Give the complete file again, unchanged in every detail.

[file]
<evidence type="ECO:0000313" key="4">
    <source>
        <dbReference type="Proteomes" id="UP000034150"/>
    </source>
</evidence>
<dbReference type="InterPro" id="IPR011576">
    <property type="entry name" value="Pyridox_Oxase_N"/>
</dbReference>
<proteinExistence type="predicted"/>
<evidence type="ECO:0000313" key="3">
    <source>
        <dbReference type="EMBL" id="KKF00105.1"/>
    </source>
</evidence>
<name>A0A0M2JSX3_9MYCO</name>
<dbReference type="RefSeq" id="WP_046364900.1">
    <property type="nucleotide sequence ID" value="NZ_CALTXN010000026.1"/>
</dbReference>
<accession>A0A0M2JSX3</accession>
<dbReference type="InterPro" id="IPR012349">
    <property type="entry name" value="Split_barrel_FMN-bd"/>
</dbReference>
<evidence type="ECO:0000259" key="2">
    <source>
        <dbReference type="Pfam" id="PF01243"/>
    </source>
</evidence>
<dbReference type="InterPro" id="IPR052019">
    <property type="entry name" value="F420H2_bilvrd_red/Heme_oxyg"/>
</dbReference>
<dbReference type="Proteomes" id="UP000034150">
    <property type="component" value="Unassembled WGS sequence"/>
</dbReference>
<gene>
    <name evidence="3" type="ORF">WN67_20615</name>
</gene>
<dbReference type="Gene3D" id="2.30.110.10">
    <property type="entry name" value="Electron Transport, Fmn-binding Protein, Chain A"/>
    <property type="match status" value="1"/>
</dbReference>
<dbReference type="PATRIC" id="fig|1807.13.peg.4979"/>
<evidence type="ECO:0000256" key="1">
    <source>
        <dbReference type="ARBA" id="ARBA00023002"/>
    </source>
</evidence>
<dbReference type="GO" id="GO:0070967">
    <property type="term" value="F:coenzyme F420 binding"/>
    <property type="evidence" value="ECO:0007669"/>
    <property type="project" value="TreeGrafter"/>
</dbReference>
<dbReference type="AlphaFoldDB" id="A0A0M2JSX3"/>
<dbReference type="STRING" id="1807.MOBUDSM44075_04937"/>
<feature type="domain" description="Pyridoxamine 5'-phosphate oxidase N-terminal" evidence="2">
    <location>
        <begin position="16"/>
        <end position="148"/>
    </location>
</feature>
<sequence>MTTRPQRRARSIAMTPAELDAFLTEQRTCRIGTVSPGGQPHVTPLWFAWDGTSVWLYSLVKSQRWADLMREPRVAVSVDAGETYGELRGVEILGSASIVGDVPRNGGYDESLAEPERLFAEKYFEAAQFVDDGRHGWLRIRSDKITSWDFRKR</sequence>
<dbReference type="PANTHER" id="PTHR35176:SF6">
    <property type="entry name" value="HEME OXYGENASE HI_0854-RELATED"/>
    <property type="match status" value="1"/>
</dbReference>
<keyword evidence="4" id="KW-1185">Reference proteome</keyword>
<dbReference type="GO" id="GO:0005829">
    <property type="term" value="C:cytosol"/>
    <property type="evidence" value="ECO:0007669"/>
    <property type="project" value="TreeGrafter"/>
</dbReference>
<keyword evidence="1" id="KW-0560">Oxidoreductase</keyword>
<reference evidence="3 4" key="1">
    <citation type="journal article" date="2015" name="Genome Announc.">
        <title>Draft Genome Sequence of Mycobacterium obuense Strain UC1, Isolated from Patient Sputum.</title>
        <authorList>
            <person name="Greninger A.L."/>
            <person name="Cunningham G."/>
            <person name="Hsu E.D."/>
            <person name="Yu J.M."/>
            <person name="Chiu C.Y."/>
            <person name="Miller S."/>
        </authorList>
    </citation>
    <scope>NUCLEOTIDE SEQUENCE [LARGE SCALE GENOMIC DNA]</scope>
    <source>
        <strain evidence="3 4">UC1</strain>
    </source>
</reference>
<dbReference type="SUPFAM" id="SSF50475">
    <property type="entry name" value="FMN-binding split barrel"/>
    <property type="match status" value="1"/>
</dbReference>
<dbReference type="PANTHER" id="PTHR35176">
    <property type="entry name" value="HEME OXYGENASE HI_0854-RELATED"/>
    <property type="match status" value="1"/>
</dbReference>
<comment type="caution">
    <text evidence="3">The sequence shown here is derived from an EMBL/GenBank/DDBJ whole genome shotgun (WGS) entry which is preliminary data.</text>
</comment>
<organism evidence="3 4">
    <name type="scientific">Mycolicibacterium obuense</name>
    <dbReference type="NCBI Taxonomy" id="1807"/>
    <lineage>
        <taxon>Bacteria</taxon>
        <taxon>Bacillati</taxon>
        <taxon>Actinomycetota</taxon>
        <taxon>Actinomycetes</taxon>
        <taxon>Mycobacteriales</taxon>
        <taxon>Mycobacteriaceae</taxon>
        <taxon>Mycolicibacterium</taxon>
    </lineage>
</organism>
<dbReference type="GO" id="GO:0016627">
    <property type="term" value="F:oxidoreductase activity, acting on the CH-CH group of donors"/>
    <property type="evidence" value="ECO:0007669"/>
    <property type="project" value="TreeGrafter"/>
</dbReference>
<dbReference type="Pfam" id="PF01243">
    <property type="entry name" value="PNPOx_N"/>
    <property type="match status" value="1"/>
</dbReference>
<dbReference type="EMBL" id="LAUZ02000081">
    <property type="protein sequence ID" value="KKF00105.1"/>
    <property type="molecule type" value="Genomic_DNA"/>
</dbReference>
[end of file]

<evidence type="ECO:0000313" key="4">
    <source>
        <dbReference type="Proteomes" id="UP000034150"/>
    </source>
</evidence>
<dbReference type="InterPro" id="IPR011576">
    <property type="entry name" value="Pyridox_Oxase_N"/>
</dbReference>
<proteinExistence type="predicted"/>
<evidence type="ECO:0000313" key="3">
    <source>
        <dbReference type="EMBL" id="KKF00105.1"/>
    </source>
</evidence>
<name>A0A0M2JSX3_9MYCO</name>
<dbReference type="RefSeq" id="WP_046364900.1">
    <property type="nucleotide sequence ID" value="NZ_CALTXN010000026.1"/>
</dbReference>
<accession>A0A0M2JSX3</accession>
<dbReference type="InterPro" id="IPR012349">
    <property type="entry name" value="Split_barrel_FMN-bd"/>
</dbReference>
<evidence type="ECO:0000259" key="2">
    <source>
        <dbReference type="Pfam" id="PF01243"/>
    </source>
</evidence>
<dbReference type="InterPro" id="IPR052019">
    <property type="entry name" value="F420H2_bilvrd_red/Heme_oxyg"/>
</dbReference>
<dbReference type="Proteomes" id="UP000034150">
    <property type="component" value="Unassembled WGS sequence"/>
</dbReference>
<gene>
    <name evidence="3" type="ORF">WN67_20615</name>
</gene>
<dbReference type="Gene3D" id="2.30.110.10">
    <property type="entry name" value="Electron Transport, Fmn-binding Protein, Chain A"/>
    <property type="match status" value="1"/>
</dbReference>
<dbReference type="PATRIC" id="fig|1807.13.peg.4979"/>
<evidence type="ECO:0000256" key="1">
    <source>
        <dbReference type="ARBA" id="ARBA00023002"/>
    </source>
</evidence>
<dbReference type="GO" id="GO:0070967">
    <property type="term" value="F:coenzyme F420 binding"/>
    <property type="evidence" value="ECO:0007669"/>
    <property type="project" value="TreeGrafter"/>
</dbReference>
<dbReference type="AlphaFoldDB" id="A0A0M2JSX3"/>
<dbReference type="STRING" id="1807.MOBUDSM44075_04937"/>
<feature type="domain" description="Pyridoxamine 5'-phosphate oxidase N-terminal" evidence="2">
    <location>
        <begin position="16"/>
        <end position="148"/>
    </location>
</feature>
<sequence>MTTRPQRRARSIAMTPAELDAFLTEQRTCRIGTVSPGGQPHVTPLWFAWDGTSVWLYSLVKSQRWADLMREPRVAVSVDAGETYGELRGVEILGSASIVGDVPRNGGYDESLAEPERLFAEKYFEAAQFVDDGRHGWLRIRSDKITSWDFRKR</sequence>
<dbReference type="PANTHER" id="PTHR35176:SF6">
    <property type="entry name" value="HEME OXYGENASE HI_0854-RELATED"/>
    <property type="match status" value="1"/>
</dbReference>
<keyword evidence="4" id="KW-1185">Reference proteome</keyword>
<dbReference type="GO" id="GO:0005829">
    <property type="term" value="C:cytosol"/>
    <property type="evidence" value="ECO:0007669"/>
    <property type="project" value="TreeGrafter"/>
</dbReference>
<keyword evidence="1" id="KW-0560">Oxidoreductase</keyword>
<reference evidence="3 4" key="1">
    <citation type="journal article" date="2015" name="Genome Announc.">
        <title>Draft Genome Sequence of Mycobacterium obuense Strain UC1, Isolated from Patient Sputum.</title>
        <authorList>
            <person name="Greninger A.L."/>
            <person name="Cunningham G."/>
            <person name="Hsu E.D."/>
            <person name="Yu J.M."/>
            <person name="Chiu C.Y."/>
            <person name="Miller S."/>
        </authorList>
    </citation>
    <scope>NUCLEOTIDE SEQUENCE [LARGE SCALE GENOMIC DNA]</scope>
    <source>
        <strain evidence="3 4">UC1</strain>
    </source>
</reference>
<dbReference type="SUPFAM" id="SSF50475">
    <property type="entry name" value="FMN-binding split barrel"/>
    <property type="match status" value="1"/>
</dbReference>
<dbReference type="PANTHER" id="PTHR35176">
    <property type="entry name" value="HEME OXYGENASE HI_0854-RELATED"/>
    <property type="match status" value="1"/>
</dbReference>
<comment type="caution">
    <text evidence="3">The sequence shown here is derived from an EMBL/GenBank/DDBJ whole genome shotgun (WGS) entry which is preliminary data.</text>
</comment>
<organism evidence="3 4">
    <name type="scientific">Mycolicibacterium obuense</name>
    <dbReference type="NCBI Taxonomy" id="1807"/>
    <lineage>
        <taxon>Bacteria</taxon>
        <taxon>Bacillati</taxon>
        <taxon>Actinomycetota</taxon>
        <taxon>Actinomycetes</taxon>
        <taxon>Mycobacteriales</taxon>
        <taxon>Mycobacteriaceae</taxon>
        <taxon>Mycolicibacterium</taxon>
    </lineage>
</organism>
<dbReference type="GO" id="GO:0016627">
    <property type="term" value="F:oxidoreductase activity, acting on the CH-CH group of donors"/>
    <property type="evidence" value="ECO:0007669"/>
    <property type="project" value="TreeGrafter"/>
</dbReference>
<dbReference type="Pfam" id="PF01243">
    <property type="entry name" value="PNPOx_N"/>
    <property type="match status" value="1"/>
</dbReference>
<dbReference type="EMBL" id="LAUZ02000081">
    <property type="protein sequence ID" value="KKF00105.1"/>
    <property type="molecule type" value="Genomic_DNA"/>
</dbReference>